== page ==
One of the most eloquent and vocal critics of the McCarran bill was Carleton Putnam of Chicago & Southern Airlines. In June 1933 as a young law student, Carleton Putnam started Pacific Seaboard Airlines operating Bellanca Pacemakers between San Francisco and Los Angeles. When President Roosevelt canceled the air mail contracts in 1934 during the infamous Air Mail Scandal, Pacific Seaboard Airlines lost its primary revenue stream. After the US Army Air Corps tried in vain to carry air mail, the contracts were once again put up for bid and Putnam in desperation to save his small airline bid on an air mail route in the Mississippi Valley that connected Chicago to New Orleans. To the surprise of many, Putnam won the contract and in 1934 he moved his entire operation to Memphis, Tennessee and on 17 July 1935 he launched passenger services as Chicago & Southern Airlines.
During the Second World War, Chicago & Southern operated a vital contract flying troops and cargo throughout Alaska during the Aleutian campaign to oust the Japanese from the area. Putnam even applied for postwar international route authorities to fly to Singapore and Batavia (modern day Jakarta) from Chicago via Alaska in what may very well be the first proposal to use a Great Circle Route that is now a primary routing for air traffic between North America and Asia.
Trippe of course was supportive of the McCarran bill and he certainly didn't expect such tenacious opposition from someone like Chicago & Southern and Carleton Putnam. Putnam rallied the other smaller airlines, pointing out that it should be the free market and competition that should determine who was most suitable for international services rather than have the government virtually enshrine Pan American as the default international airline.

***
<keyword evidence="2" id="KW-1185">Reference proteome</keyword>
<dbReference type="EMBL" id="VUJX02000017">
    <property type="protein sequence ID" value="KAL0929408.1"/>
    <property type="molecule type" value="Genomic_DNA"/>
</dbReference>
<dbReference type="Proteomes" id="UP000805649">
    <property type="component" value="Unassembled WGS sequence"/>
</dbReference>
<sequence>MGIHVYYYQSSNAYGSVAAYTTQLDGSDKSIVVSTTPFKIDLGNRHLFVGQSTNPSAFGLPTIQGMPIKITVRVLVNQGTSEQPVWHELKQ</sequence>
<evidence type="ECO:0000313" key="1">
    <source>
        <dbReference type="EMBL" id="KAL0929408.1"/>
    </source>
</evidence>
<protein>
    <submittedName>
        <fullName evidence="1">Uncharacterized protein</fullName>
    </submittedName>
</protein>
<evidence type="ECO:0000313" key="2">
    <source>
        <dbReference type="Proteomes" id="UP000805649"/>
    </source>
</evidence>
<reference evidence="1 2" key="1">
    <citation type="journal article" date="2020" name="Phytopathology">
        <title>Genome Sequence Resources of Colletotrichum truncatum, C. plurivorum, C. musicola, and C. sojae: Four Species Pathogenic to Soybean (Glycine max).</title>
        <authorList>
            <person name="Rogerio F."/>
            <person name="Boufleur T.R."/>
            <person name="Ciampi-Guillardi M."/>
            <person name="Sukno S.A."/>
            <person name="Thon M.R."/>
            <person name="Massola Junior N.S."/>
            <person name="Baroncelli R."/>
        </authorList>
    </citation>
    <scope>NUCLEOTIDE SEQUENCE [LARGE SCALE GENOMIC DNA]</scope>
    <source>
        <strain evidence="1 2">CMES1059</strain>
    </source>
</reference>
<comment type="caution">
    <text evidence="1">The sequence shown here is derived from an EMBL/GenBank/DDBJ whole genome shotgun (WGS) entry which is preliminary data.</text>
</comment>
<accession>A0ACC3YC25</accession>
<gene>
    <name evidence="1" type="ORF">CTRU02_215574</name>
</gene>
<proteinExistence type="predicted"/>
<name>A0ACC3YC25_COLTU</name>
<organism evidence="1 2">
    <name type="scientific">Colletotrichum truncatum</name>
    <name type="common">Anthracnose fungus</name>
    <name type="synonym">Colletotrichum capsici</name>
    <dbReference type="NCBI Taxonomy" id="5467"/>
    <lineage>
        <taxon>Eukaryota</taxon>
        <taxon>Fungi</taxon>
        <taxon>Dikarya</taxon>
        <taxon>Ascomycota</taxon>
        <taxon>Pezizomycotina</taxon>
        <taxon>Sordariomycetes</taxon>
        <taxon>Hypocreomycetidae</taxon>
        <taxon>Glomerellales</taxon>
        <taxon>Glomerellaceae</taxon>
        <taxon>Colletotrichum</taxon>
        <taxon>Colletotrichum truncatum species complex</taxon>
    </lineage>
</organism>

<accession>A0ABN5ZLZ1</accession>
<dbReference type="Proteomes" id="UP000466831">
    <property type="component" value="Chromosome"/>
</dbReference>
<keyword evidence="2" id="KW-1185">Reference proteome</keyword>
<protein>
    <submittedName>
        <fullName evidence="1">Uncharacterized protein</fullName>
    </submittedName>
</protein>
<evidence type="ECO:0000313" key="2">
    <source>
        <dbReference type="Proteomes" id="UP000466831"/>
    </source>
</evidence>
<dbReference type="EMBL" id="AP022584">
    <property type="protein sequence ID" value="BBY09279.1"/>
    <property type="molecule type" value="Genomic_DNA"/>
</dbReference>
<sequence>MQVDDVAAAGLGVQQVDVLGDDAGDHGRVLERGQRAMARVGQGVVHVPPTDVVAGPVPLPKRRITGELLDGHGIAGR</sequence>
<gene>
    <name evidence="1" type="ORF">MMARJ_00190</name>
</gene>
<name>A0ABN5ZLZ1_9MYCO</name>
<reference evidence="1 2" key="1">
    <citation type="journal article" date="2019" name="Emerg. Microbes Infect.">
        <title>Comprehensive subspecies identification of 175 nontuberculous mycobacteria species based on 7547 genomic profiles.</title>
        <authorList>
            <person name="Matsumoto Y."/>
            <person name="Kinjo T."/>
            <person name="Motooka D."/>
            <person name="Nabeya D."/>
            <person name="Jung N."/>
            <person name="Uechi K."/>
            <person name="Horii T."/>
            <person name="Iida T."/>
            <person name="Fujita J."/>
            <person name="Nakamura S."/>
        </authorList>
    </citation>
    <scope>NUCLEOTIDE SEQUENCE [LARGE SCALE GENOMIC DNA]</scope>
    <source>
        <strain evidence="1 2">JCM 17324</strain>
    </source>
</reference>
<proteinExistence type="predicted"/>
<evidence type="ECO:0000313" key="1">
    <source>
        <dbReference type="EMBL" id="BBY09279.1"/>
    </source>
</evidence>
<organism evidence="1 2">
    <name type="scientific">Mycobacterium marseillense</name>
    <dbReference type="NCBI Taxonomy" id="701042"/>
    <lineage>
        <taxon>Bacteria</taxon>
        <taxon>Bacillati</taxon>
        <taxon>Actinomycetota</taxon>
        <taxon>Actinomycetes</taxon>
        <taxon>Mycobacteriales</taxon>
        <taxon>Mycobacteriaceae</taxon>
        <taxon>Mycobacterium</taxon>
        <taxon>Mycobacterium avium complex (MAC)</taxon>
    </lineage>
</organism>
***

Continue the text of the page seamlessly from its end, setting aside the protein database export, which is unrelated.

To go against someone as powerful in Congress as Senator McCarran who was highly influential in aviation affairs and to simultaneously take on Juan Trippe of Pan American, probably the most influential airline head of the day? That's quite a set of brass ones and Putnam managed to pull it off and have the McCarran bill killed off. While Chicago & Southern Airlines didn't get its Great Circle route to Asia, it was handsomely rewarded by the CAB with route authorities into Pan Am's traditional Caribbean stronghold with services to Cuba, Jamaica, Haiti and the Dominican Republic, Puerto Rico and all the way to Caracas, Venezuela from New Orleans.
Carleton Putnam won the admiration of many in the industry for his stand against McCarran and Trippe, most importantly with C.E. Woolman, founder and head of Delta Air Lines. Woolman saw in Putnam and Chicago & Southern a kindred spirit that shared his own business ethics and ideals. Having grown weary of trying to expand services to New York but failing thanks to the maneuverings of Eastern Air Lines and its acerbic president, Eddie Rickenbacker, Woolman embarked on expanding Delta westward through a merger with Chicago & Southern that was finalized in 1953.
And perhaps more importantly, the stage was set for overseas services by any US airline that could show to the CAB that it had the wherewithal to operate internationally, cracking Pan Am's long dominance of international services.
Source: Delta: The History of the Airline by W. David Lewis and Wesley Phillips Newton. University of Georgia Press, 1979, p200-201.